Happy Space Day! The aim of Space Day, taken from its official site, is "nurturing young peoples' enthusiasm for the wonders of the universe and inspiring them to continue the stellar work of today's space explorers." Since this is something that books are good at, here are some of our favorite science fiction picture books.
Mungo and the Spiders from Space, by Timothy Knapman, illustrated by Adam Stower (Dial 2008). Mungo finds himself inside the book he was reading...an epic space adventure entitled "Galacticus and Gizmo save the Universe." But it looks like they won't be able to save the universe from Dr. Frankenstinker and his robot spiders without Mungo's help. This is a great one for the older picture book reader--it feels somewhat like a comic book with bigger, brighter pictures. But it's a fun one to read to a smaller child too. We read this one five times in the week we had it out from the library.
Actually, this one might not inspire a child to head out into outer space (what with its scary spiders). But it is still fun.
There's Nothing to Do on Mars, by Chris Gall (Little Brown, 2008). "When Davey Martin's family moved to Mars, he thought he'd never make a friend again...Davey knew there was nothing to do on Mars." A lovely mix of a bored child and an utterly unboring planet waiting for him to discover its secrets while jetting around on his flying scooter. I especially liked the fact and diagram filled endpapers, but my boys liked the amusing story.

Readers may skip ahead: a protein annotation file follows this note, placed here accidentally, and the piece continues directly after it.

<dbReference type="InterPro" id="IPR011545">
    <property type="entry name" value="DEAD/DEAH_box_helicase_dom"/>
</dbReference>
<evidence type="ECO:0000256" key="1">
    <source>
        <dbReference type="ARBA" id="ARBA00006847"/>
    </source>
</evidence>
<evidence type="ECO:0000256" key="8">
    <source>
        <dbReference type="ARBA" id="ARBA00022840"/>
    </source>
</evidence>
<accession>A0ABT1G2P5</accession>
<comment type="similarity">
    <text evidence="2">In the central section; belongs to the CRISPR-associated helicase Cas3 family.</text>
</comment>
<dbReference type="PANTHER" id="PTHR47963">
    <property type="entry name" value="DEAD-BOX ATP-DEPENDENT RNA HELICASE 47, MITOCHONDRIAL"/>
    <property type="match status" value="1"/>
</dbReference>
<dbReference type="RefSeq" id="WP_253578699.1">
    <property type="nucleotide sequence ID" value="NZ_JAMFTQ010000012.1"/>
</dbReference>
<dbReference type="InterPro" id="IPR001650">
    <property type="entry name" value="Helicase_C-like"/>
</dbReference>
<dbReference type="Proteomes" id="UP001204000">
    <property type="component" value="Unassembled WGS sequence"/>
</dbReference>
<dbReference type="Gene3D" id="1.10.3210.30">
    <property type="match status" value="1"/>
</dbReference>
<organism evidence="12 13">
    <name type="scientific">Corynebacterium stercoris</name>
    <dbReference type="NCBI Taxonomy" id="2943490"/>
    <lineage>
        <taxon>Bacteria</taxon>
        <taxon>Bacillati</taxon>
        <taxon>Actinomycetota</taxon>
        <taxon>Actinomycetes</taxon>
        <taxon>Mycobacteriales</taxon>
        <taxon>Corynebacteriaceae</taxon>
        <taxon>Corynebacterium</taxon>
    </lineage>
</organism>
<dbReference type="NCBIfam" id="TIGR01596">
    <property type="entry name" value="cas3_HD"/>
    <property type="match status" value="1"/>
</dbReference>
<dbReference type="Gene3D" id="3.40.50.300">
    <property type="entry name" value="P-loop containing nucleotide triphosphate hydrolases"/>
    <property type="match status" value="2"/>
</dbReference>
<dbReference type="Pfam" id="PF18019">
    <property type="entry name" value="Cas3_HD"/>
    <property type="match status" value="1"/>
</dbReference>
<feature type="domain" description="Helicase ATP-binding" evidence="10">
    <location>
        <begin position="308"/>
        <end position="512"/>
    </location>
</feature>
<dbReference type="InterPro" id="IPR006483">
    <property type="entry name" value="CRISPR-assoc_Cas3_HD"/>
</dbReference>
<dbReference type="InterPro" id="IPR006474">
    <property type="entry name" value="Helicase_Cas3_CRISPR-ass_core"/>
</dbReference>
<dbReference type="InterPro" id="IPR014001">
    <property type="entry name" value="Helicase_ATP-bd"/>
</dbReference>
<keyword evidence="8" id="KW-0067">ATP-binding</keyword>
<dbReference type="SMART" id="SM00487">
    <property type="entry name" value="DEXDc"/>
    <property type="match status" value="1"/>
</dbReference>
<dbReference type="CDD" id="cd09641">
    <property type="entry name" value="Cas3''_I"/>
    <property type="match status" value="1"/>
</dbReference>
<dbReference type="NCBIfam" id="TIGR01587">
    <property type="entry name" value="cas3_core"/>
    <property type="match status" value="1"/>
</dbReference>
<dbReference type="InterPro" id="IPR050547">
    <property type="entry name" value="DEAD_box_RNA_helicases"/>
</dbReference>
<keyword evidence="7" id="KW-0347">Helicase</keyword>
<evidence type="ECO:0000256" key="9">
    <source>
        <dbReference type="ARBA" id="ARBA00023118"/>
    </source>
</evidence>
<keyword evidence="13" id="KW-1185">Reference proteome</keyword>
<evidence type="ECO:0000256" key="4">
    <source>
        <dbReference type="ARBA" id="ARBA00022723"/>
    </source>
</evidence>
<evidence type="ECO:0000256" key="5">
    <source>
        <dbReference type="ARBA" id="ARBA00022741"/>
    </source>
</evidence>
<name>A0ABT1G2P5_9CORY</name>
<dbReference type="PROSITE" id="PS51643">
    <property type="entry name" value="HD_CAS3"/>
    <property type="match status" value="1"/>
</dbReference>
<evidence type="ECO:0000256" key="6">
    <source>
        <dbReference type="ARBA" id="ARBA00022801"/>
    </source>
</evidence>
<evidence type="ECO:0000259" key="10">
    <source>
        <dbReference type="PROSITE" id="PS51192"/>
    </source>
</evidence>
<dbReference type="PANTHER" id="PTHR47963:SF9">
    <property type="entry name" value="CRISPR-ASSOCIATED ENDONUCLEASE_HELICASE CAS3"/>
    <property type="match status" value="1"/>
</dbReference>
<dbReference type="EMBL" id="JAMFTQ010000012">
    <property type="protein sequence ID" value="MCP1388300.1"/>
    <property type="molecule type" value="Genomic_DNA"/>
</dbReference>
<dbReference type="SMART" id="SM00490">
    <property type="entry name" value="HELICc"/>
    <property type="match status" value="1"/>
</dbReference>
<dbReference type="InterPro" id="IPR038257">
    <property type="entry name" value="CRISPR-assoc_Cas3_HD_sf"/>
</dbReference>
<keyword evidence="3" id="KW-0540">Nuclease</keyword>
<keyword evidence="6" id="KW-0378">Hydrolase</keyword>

Sheep Blast Off! by Nancy Shaw, illustrated by Margot Apple (Houghton Mifflen Co., 2008). Those crazy sheep are back, and this time they commandeer an alien spacecraft. As anyone familiar with Shaw's sheep knows, they are bumblingly (is that a word?) incompetent--"Sheep panic. Sheep guess. Which button should they press?" A funny "first science-fiction" book for the younger child (3ish).
The final book on our list is one that really celebrates space travel and exploration in the spirit of Space Day. Astro Bunnies, by Christine Loomis, illustrated by Ora Eitan (Putnam, 2001) tells, in rhyme, of the rabbit inhabitants of a technologically-advanced rabbit world who travel into space.
See a star
Think they'd like to
Go that far"
So they don their space suits, and blast off into a magical cosmos, conducting scientific experiments, and even meeting a star travelling race of alien bunnies (with three ears)!
There is one thing
They all know
Rockets fly and
But bunnies ALWAYS
Come back home
(and this is where I used to add "to their mamas who love them so very very much," snuggle snuggle, making this Mother's Day appropriate too!")
Another good one is Earth to Clunk, reviewed here